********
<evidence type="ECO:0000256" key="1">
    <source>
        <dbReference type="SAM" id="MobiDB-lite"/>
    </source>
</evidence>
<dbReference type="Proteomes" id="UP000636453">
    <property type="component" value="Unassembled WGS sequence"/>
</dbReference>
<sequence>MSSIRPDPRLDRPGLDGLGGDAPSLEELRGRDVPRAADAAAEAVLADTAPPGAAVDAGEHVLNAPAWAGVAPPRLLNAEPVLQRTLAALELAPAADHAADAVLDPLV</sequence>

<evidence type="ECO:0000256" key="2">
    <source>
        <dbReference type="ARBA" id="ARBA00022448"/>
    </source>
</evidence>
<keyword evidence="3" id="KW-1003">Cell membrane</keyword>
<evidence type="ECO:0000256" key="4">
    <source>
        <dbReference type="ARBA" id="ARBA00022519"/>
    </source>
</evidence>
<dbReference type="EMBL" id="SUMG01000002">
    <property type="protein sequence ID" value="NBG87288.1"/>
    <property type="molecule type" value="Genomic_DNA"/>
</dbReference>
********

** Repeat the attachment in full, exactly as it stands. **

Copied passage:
<evidence type="ECO:0000256" key="1">
    <source>
        <dbReference type="SAM" id="MobiDB-lite"/>
    </source>
</evidence>
<dbReference type="Proteomes" id="UP000636453">
    <property type="component" value="Unassembled WGS sequence"/>
</dbReference>
<sequence>MSSIRPDPRLDRPGLDGLGGDAPSLEELRGRDVPRAADAAAEAVLADTAPPGAAVDAGEHVLNAPAWAGVAPPRLLNAEPVLQRTLAALELAPAADHAADAVLDPLV</sequence>

<evidence type="ECO:0000256" key="2">
    <source>
        <dbReference type="ARBA" id="ARBA00022448"/>
    </source>
</evidence>
<keyword evidence="3" id="KW-1003">Cell membrane</keyword>
<evidence type="ECO:0000256" key="4">
    <source>
        <dbReference type="ARBA" id="ARBA00022519"/>
    </source>
</evidence>
<dbReference type="EMBL" id="SUMG01000002">
    <property type="protein sequence ID" value="NBG87288.1"/>
    <property type="molecule type" value="Genomic_DNA"/>
</dbReference>